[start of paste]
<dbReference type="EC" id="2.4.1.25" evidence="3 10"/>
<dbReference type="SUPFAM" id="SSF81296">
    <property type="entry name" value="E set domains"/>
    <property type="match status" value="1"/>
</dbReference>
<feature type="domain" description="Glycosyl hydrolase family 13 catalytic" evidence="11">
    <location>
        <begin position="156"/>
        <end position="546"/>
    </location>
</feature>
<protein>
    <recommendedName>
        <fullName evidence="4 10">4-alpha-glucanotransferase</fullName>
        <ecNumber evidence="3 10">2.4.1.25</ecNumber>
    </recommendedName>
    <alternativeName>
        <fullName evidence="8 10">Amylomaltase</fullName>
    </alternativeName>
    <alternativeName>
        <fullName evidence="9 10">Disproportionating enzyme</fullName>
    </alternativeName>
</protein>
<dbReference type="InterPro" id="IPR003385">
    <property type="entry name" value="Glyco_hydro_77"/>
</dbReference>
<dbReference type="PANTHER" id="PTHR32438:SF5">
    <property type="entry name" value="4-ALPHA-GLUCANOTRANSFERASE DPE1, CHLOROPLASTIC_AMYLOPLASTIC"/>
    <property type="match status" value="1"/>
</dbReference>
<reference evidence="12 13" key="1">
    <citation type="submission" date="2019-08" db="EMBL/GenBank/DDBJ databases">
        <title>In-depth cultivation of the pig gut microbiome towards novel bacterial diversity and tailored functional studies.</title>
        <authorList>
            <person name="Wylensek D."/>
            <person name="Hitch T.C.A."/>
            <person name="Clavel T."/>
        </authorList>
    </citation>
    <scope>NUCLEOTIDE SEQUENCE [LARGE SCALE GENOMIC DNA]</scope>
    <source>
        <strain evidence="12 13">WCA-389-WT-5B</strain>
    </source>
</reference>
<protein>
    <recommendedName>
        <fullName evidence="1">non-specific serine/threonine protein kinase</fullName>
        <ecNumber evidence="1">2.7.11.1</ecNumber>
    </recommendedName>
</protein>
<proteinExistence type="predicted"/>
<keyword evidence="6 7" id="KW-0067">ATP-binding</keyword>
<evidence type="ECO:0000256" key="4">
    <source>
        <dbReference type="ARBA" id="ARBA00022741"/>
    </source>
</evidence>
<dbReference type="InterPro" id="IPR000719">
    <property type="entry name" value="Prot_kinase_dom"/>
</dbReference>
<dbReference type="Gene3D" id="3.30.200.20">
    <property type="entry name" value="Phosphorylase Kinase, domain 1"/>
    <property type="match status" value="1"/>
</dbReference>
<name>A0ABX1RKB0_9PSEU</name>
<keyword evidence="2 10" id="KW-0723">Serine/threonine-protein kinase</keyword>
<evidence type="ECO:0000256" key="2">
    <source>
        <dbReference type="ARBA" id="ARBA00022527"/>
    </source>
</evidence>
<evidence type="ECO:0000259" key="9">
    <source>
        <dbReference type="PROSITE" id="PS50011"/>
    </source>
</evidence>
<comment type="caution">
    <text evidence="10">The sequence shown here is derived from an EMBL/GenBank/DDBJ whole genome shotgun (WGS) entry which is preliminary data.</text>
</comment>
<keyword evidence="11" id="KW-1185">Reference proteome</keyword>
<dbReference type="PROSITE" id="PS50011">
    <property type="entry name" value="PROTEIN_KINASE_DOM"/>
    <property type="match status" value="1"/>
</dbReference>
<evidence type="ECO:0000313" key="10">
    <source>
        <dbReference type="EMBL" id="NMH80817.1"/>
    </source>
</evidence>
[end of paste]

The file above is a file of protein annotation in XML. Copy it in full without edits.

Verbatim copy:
<dbReference type="EC" id="2.4.1.25" evidence="3 10"/>
<dbReference type="SUPFAM" id="SSF81296">
    <property type="entry name" value="E set domains"/>
    <property type="match status" value="1"/>
</dbReference>
<feature type="domain" description="Glycosyl hydrolase family 13 catalytic" evidence="11">
    <location>
        <begin position="156"/>
        <end position="546"/>
    </location>
</feature>
<protein>
    <recommendedName>
        <fullName evidence="4 10">4-alpha-glucanotransferase</fullName>
        <ecNumber evidence="3 10">2.4.1.25</ecNumber>
    </recommendedName>
    <alternativeName>
        <fullName evidence="8 10">Amylomaltase</fullName>
    </alternativeName>
    <alternativeName>
        <fullName evidence="9 10">Disproportionating enzyme</fullName>
    </alternativeName>
</protein>
<dbReference type="InterPro" id="IPR003385">
    <property type="entry name" value="Glyco_hydro_77"/>
</dbReference>
<dbReference type="PANTHER" id="PTHR32438:SF5">
    <property type="entry name" value="4-ALPHA-GLUCANOTRANSFERASE DPE1, CHLOROPLASTIC_AMYLOPLASTIC"/>
    <property type="match status" value="1"/>
</dbReference>
<reference evidence="12 13" key="1">
    <citation type="submission" date="2019-08" db="EMBL/GenBank/DDBJ databases">
        <title>In-depth cultivation of the pig gut microbiome towards novel bacterial diversity and tailored functional studies.</title>
        <authorList>
            <person name="Wylensek D."/>
            <person name="Hitch T.C.A."/>
            <person name="Clavel T."/>
        </authorList>
    </citation>
    <scope>NUCLEOTIDE SEQUENCE [LARGE SCALE GENOMIC DNA]</scope>
    <source>
        <strain evidence="12 13">WCA-389-WT-5B</strain>
    </source>
</reference>
<protein>
    <recommendedName>
        <fullName evidence="1">non-specific serine/threonine protein kinase</fullName>
        <ecNumber evidence="1">2.7.11.1</ecNumber>
    </recommendedName>
</protein>
<proteinExistence type="predicted"/>
<keyword evidence="6 7" id="KW-0067">ATP-binding</keyword>
<evidence type="ECO:0000256" key="4">
    <source>
        <dbReference type="ARBA" id="ARBA00022741"/>
    </source>
</evidence>
<dbReference type="InterPro" id="IPR000719">
    <property type="entry name" value="Prot_kinase_dom"/>
</dbReference>
<dbReference type="Gene3D" id="3.30.200.20">
    <property type="entry name" value="Phosphorylase Kinase, domain 1"/>
    <property type="match status" value="1"/>
</dbReference>
<name>A0ABX1RKB0_9PSEU</name>
<keyword evidence="2 10" id="KW-0723">Serine/threonine-protein kinase</keyword>
<evidence type="ECO:0000256" key="2">
    <source>
        <dbReference type="ARBA" id="ARBA00022527"/>
    </source>
</evidence>
<evidence type="ECO:0000259" key="9">
    <source>
        <dbReference type="PROSITE" id="PS50011"/>
    </source>
</evidence>
<comment type="caution">
    <text evidence="10">The sequence shown here is derived from an EMBL/GenBank/DDBJ whole genome shotgun (WGS) entry which is preliminary data.</text>
</comment>
<keyword evidence="11" id="KW-1185">Reference proteome</keyword>
<dbReference type="PROSITE" id="PS50011">
    <property type="entry name" value="PROTEIN_KINASE_DOM"/>
    <property type="match status" value="1"/>
</dbReference>
<evidence type="ECO:0000313" key="10">
    <source>
        <dbReference type="EMBL" id="NMH80817.1"/>
    </source>
</evidence>